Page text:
Can't stand the stuff," I chuckled when my Brazilian friend asked if I would like some mingal. Si's offer awakened memories of the last time I drank this hot, cornmeal drink 30 years ago in a small town in northeastern Brazil.
Fresh out of college, I was a wide-eyed Peace Corps volunteer, assigned to Itiruu, an agricultural community of 3,000 people with no running water, no telephones, erratic electricity, and six televisions. It had a public elementary school and a private middle school.
As part of a Peace Corps community-development program, I was charged with identifying the town's true leaders and offering to assist with a key project. In Itiruu, the leader was Zal Sousa, the founder of the middle school. In exchange for my teaching English classes, he agreed to help me develop a community-wide educational program.
Little did I know the politically charged situation Zal had put himself in by opening his doors to me, an American. That was the late 1960s - the era of Brazil's iron-fisted military regime supported by the United States government, suppression of political rights, and student protest. Zal's friends and enemies alike questioned why a young, single American woman would choose to spend two years in their humble town. She had to be a spy. For six months, Zal protected me from the rumors. But when my Portuguese improved, I discovered how much he had risked his credibility.
Together, Zal and I planned an evening literacy program for adolescents who couldn't attend school because they worked to help put food on the family table. Together, we found funding and trained the teachers. And because there wasn't quite enough money, I also became an instructor.
The students and I learned together. While I taught them to read and write Portuguese based on my college training, they taught me how to speak their language. Hungry and fighting off exhaustion from working in the fields, they linked words into sentences and then paragraphs, their confidence and skill growing with each victory.
Soon we added tailoring, shoemaking, and other vocational-training classes one night a week. And Zal succeeded in getting regular Food for Peace donations. The local baker turned the flour into small loaves of bread. The staff turned the powdered milk, sugar, chocolate, and cornmeal into hot drinks.
After class, each student received a loaf of bread and either hot chocolate or mingal, a nourishing beverage made of cornmeal, milk, and sugar. I had tried the mingal once, and that was more than enough. Its grainy texture scraped my tongue, its sickening sweetness clotted my taste buds. Unlike chocolate, its cornmeal base didn't disguise the powdered milk's aftertaste.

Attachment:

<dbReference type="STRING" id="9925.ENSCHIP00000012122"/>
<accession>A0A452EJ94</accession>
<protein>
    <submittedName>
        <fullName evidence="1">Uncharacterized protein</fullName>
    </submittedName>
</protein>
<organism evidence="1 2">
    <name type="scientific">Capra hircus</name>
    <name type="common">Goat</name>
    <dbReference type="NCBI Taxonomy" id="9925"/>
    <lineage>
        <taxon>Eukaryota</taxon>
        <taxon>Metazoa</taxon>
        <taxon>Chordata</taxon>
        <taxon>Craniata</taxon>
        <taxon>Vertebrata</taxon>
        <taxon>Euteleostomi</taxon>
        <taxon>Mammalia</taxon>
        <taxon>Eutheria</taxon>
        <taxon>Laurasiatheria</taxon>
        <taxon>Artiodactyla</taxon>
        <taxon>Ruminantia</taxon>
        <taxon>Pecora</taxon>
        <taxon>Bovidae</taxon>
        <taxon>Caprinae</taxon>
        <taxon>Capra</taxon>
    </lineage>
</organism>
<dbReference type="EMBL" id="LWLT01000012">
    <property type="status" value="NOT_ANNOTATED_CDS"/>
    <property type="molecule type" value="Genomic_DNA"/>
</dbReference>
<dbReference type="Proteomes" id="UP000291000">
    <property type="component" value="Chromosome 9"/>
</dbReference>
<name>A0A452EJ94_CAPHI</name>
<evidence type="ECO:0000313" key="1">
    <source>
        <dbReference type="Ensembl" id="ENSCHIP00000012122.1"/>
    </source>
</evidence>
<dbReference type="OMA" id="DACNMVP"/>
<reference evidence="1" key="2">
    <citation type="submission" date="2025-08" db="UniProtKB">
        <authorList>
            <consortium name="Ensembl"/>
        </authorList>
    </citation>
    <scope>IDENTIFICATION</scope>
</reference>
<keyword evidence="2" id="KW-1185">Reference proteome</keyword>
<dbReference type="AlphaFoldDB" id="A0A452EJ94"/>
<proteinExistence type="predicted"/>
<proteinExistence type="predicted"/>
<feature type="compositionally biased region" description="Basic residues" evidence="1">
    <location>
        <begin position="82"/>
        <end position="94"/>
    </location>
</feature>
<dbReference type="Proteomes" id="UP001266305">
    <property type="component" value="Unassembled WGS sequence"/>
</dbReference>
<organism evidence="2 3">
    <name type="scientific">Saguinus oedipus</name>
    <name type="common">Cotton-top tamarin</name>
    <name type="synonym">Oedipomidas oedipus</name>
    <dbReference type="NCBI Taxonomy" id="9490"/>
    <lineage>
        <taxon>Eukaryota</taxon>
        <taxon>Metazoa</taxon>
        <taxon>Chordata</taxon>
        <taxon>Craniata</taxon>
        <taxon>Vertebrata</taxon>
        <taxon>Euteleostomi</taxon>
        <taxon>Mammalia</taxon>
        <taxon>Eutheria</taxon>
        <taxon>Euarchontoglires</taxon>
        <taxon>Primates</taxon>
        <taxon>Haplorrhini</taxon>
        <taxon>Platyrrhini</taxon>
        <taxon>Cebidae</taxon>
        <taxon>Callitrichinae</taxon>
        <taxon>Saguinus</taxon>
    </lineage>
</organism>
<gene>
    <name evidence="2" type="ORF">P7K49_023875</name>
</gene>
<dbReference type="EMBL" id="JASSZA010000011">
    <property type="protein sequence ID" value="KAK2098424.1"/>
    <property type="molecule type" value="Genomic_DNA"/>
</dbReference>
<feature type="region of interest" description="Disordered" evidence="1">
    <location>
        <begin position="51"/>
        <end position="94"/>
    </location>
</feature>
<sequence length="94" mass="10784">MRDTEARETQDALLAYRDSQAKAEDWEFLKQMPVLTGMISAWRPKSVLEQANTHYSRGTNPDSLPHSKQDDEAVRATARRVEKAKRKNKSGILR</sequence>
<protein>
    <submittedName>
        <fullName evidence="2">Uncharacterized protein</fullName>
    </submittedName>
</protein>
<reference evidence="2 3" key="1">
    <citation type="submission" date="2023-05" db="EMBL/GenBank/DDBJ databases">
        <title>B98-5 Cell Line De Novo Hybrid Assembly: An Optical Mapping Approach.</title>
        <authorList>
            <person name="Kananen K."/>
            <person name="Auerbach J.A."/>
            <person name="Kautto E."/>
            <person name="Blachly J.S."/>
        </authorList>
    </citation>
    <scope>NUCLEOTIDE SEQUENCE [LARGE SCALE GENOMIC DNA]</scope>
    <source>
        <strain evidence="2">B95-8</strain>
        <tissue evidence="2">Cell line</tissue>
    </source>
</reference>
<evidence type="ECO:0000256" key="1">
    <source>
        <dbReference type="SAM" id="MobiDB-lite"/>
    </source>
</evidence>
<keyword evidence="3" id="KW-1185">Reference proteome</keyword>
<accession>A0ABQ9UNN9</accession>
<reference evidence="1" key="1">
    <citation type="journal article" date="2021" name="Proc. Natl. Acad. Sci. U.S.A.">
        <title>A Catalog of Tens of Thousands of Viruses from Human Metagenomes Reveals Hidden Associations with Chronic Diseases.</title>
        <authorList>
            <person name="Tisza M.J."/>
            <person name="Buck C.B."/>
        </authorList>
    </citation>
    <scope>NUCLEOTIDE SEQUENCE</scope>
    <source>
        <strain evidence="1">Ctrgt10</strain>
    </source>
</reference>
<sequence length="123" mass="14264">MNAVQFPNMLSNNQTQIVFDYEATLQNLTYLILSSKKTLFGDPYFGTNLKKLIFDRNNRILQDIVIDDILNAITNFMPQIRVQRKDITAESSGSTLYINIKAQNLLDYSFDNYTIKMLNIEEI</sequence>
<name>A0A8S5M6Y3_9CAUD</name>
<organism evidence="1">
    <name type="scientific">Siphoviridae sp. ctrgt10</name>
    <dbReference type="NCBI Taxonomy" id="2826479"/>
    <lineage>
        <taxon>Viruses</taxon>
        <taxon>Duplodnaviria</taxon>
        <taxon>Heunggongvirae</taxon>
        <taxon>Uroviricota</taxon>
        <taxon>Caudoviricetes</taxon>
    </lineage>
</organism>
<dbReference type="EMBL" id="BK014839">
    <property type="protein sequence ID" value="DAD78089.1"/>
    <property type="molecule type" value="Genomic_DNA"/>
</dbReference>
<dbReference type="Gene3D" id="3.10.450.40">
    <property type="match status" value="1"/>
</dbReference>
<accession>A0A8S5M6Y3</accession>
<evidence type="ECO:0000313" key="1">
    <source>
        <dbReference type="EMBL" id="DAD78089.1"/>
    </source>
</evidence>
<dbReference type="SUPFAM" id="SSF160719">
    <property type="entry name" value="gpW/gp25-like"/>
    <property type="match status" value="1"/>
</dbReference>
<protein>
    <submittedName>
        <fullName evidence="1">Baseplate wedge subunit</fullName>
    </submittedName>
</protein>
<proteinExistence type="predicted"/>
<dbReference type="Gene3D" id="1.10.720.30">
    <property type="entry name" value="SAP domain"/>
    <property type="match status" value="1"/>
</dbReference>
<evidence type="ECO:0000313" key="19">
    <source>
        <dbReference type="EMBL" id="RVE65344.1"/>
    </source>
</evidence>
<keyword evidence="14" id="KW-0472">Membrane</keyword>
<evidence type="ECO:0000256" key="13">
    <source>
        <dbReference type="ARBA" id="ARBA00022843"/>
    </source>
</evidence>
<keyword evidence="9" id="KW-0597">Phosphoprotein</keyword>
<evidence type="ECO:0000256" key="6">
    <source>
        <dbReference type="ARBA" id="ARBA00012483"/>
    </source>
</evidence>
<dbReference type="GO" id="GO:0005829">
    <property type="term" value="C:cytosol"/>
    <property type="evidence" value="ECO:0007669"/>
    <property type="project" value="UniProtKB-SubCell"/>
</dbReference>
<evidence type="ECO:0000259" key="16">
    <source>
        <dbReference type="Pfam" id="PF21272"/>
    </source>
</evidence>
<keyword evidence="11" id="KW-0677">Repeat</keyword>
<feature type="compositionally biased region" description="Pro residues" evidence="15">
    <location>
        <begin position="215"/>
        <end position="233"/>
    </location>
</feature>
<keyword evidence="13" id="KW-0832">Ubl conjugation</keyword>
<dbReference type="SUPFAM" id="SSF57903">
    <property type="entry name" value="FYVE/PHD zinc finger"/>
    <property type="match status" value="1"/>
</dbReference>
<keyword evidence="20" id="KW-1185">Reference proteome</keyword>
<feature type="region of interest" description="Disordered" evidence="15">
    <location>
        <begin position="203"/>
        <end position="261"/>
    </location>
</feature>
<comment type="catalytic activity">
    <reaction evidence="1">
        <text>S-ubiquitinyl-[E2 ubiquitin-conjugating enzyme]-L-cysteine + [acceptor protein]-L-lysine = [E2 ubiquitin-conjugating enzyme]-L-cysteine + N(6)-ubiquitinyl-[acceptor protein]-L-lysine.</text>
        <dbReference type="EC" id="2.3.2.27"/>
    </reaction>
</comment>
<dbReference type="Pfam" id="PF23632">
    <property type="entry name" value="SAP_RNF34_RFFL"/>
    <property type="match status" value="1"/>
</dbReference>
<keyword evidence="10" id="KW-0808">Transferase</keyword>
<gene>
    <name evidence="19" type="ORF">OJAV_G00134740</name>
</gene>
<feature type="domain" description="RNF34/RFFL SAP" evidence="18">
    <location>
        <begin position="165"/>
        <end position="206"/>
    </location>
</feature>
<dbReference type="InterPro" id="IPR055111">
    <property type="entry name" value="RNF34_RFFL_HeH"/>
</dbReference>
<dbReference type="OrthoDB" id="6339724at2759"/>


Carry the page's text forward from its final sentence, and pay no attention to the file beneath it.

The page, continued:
Within months, the literacy program was the talk of the town, much to the dismay of the mayor and his cohorts. The people admired Zal, not them.
Soon, nasty rumors buzzed through the streets. "The food from the American's land is poisonous!" "It will stunt your growth!" "You'll get sick and die!"
The viciousness of those who invented the lies incensed me. For once, these youths could get an education. For once, they went to bed with food in their stomachs. Yet, riddled with political jealousy, these small-minded "leaders" wanted to snatch that away from them.
That evening I told my class in broken Portuguese, "Those silly rumors you've heard aren't true. Yes, that food comes from my land. It's the same kind of food I've eaten all my life. But, look at me - it's obvious that it hasn't hurt my health!"
Staring at my 5-foot, 10-inch stature, the students laughed heartily. But I could see the nagging doubt in their eyes.
"OK," I said. "To prove to you that this food is safe, I'll be the first one to drink tonight's beverage."
Their communal sigh of relief filled the room, prodding me to give the same pep talk to the other classes.
Please let it be hot chocolate tonight, I silently pleaded as I walked to the school kitchen. But when I peeked into the kettle, I groaned in dismay. Mingal! "How am I going to drink that stuff without gagging?" I asked Nina, the cook.
"Everyone else likes it, Nancy," she replied. "Just pretend it's chocolate."
Dozens of expectant students crammed the kitchen door and windows, eagerly awaiting my first swallow.
WHEN I grabbed a mingal, some of the sticky liquid spilled down the tumbler's sides, seizing my hand like flypaper, as if to make sure I'd follow through with my promise. The sweet aroma was overwhelming.
I mentally plugged my nose and envisioned chocolate. Holding my glass high, I exclaimed "To our health!" and gulped it down. Broad grins applauded my toast. Hands eagerly reached for cups.
The students and I had won. The literacy program continued without further incident. In two years, 120 young people learned to read, write, and do basic math. And today Itiruu has running water, hundreds of telephones and TVs, and several schools.
"But it's delicious," Si's comment jostled me out of my reverie. "Are you sure you don't want some?"
"Yes," I smiled, "I'm afraid I might learn to like it."